by Ruthann Held Wike
I never thought my childhood was unique. I was pretty much like almost every other kid I knew. I had two parents. A mom and a dad. I was different in the fact that I had all four grandparents and both sets of grandparents celebrated their 50 year wedding anniversary. I thought that was the way it was supposed to be.
My family of 5, parents and older sister and brother, sat down to a home cooked meal each night at suppertime. After the meal, dad retired to the living room to read the daily paper. After mom cleared the leftover from the table, either refrigerating some for a later meal or feeding the cats and dog, she would join dad. That left the clean up to the kids.
After all was done and homework was completed, we all gathered in the living room to watch TV. We watched what dad wanted to watch. That ended with the nightly local news and Johnny Carson. Of course, age made a difference in bedtime. I just remember that when I was in high school I would see Johnny’s monologue and then head for bed.
Mom & dad had a small herd of milk cows, maybe 8 to 10. They milked cows early morning before doing other chores and then again in the evening before supper. The cows prevented us from ever taking a vacation. The first vacation I had was after I had worked a year and one-half and earned a week of paid vacation. I thought that was great! I finally got to travel to Florida and see the ocean! What a neat experience!
Anyway, back to southern Indiana. Even though we didn’t take vacations like my friend’s families, that didn’t keep us from doing things. During the summer, on Sundays after church, mom would pack a picnic lunch, that always included fried chicken, and we would head for a lake somewhere nearby. Lots of times we would meet family friends and have an afternoon of food, swimming, and fun with everyone.
We would always come home full, sunburned and tired. But there were always cows that needed to be milked. Then we would clean up and settle down for a relaxing evening.
I never had a “baby-sitter.” My parents took me with them where ever they went. Of course, they didn’t go out that much. They would visit friends and relatives, usually just to ‘visit’ and talk or, sometimes they would play Euchre. I would either read a book or watch TV. The other place I remember going with them was to funeral homes and funerals.
We always went to church. I remember as a child going to Sunday School after church. Our church was just one big room. I remember that the little kids met in one corner of the church and learned about oh so many wondrous stories of the Bible.
The ladies of the church all met in the pews set up in the front of the church for the choir.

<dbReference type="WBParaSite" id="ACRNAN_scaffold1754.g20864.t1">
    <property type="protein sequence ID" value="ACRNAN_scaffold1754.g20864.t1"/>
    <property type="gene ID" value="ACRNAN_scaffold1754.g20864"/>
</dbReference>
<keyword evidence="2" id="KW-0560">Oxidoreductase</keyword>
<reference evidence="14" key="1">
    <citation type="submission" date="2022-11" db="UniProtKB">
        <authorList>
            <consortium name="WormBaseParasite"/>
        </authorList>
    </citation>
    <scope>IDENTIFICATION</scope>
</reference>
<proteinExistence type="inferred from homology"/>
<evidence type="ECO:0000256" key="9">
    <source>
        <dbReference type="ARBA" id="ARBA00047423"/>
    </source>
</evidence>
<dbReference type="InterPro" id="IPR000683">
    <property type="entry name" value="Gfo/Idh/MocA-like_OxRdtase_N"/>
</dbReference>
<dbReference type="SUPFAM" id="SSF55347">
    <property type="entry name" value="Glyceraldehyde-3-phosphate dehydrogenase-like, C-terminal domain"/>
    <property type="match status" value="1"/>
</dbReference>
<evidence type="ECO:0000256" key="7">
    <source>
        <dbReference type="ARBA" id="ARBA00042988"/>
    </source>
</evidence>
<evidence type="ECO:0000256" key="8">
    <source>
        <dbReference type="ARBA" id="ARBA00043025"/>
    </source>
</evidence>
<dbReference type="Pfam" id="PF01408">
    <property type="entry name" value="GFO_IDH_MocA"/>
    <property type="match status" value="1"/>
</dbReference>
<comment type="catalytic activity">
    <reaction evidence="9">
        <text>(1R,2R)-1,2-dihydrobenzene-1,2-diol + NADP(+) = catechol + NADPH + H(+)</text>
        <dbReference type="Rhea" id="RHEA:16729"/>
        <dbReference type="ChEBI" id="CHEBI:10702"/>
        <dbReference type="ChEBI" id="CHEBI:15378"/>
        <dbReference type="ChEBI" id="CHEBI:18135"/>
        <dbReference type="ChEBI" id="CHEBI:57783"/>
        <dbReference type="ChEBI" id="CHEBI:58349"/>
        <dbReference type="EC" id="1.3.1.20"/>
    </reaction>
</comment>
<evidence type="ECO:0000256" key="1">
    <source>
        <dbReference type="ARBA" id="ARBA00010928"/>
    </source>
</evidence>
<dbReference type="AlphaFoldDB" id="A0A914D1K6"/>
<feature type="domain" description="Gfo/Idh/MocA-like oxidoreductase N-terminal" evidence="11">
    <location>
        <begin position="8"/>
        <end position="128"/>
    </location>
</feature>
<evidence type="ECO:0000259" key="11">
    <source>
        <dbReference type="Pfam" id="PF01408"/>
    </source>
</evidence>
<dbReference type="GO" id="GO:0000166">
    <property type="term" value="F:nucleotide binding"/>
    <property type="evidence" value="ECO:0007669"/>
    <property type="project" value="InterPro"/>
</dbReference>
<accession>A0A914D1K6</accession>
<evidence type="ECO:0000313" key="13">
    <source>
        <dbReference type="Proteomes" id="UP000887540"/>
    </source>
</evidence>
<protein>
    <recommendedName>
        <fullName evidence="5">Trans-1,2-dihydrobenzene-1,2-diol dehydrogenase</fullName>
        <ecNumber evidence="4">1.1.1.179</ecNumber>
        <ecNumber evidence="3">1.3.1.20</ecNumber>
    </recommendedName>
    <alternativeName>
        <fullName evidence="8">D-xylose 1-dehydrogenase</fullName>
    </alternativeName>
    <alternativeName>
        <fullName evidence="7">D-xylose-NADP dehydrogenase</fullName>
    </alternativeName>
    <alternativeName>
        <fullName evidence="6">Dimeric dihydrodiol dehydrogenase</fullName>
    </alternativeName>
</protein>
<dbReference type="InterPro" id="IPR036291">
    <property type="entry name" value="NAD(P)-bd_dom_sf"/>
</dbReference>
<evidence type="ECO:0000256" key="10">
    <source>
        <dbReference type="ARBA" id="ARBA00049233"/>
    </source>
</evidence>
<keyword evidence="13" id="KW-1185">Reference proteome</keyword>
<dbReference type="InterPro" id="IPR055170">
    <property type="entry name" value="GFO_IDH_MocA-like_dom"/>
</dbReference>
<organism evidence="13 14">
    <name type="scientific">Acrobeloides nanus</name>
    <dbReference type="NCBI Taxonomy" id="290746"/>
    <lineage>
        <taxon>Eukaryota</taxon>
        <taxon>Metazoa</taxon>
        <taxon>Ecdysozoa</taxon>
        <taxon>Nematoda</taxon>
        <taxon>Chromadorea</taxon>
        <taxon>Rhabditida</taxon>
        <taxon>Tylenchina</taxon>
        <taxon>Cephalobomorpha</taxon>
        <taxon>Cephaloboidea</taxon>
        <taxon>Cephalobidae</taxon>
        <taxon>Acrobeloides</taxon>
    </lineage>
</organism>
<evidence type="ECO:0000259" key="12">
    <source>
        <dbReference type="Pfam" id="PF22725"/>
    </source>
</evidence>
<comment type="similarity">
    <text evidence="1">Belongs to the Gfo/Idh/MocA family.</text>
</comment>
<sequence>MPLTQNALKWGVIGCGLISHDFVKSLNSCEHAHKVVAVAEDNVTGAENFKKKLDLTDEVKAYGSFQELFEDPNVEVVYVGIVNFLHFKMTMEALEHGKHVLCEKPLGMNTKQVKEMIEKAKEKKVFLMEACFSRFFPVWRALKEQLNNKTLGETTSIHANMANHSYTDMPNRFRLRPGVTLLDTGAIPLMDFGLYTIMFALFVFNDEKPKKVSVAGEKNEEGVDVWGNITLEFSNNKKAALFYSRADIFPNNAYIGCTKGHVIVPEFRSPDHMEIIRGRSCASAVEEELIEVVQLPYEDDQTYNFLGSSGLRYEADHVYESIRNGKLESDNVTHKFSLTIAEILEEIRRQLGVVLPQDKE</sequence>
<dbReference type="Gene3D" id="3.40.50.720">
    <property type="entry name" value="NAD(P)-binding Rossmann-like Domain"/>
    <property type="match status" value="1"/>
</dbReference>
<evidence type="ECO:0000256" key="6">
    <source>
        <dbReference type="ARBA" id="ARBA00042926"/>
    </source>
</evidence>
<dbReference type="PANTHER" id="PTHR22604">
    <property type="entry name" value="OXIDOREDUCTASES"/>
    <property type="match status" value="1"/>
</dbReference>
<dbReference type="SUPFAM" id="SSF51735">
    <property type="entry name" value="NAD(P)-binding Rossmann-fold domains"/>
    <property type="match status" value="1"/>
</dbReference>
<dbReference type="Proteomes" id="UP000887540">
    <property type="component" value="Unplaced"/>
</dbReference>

The men met in the back of the church, on one side of the aisle for their class.
I don’t remember where my brother and sister met for their class. I’m thinking that it was the opposite side from the men.
During the summer we always had a week of “Bible School.” I remember singing all the children’s songs, with all the hand motions included. I think one of the favorites was “I’m in the Lord’s Army.” With that, we got to ”March in the infantry, ride in the cavalry, shoot the artillery and fly o’er the enemy.” We all loved that song. Plus many, many more like Zacchaeus being a “wee little man,” and “Jesus Loves Me.”
The leaders always had some great craft project for the kids to work on, so at the end of the week each child had something to take home with him. I still have book ends and ashtrays that I made.
Then, there always was a time when we would have cookies and kool-aide for refreshments. I remember the store bought “windmill” cookies that I didn’t get any other time as well as the “red” kool- aid. Those are still very good memories.
School was another story. It was a building with four class rooms. There were two grades in each room. First and Second, Third and Fourth, Fifth and Sixth and the fourth room was the Seventh and Eighth. There as a kitchen, furnace room, office and girls bathroom at one end of the hall and a boys bathroom at the other end.
The teacher would have a lesson for the grade on one side of the room, and while they were working on some assignment, the teacher would have a lesson for the grade on the other side of the room. I remember that when I was in the first grade, I would also watch what the second grade was doing and try to do that, too.
When it was lunchtime, each room, in turn, would go out into the hall and in a line, file past the kitchen to get a tray for lunch. I don’t remember many meals, but I do remember that they would have chili and peanut butter sandwiches. That was in the days before so many kids were allergic to peanuts. I wonder what in the world happened to cause that mass allergy?
I remember that when I was in the third and fourth grade, one of the local TV channels started having a 15 minute spot where they were teaching children Spanish. For whatever reason, the Fifth and Sixth grade room was the only one that had a TV, so we would march from one room to another, sit with one of the kids in that room and have a Spanish lesson.
About all I remember from that is how to count to ten.
Of course, probably everyone’s favorite time was recess and lunch hour. Then we got to go outside to play. We had all the playground equipment that today is labeled as dangerous.
We had swings that we girls loved, and would swing as high as we could. There were monkey bars, Teeter Totters, a tall metal slide, a merry-go-round (without horses) that somebody had to push, then jump on.
Sometimes we would use chalk to draw on the sidewalk and play hopscotch. Or if we had a rope, we could play jump rope. Some of the girls were really good at “hot peppers.”
In bad weather, we would stay inside and play Jacks. That was one of my favorites.
I feel sorry for kids growing up today. They are missing out on so much. We didn’t have a lot, but we had families filled with love, and lots of friends.
U S Legacies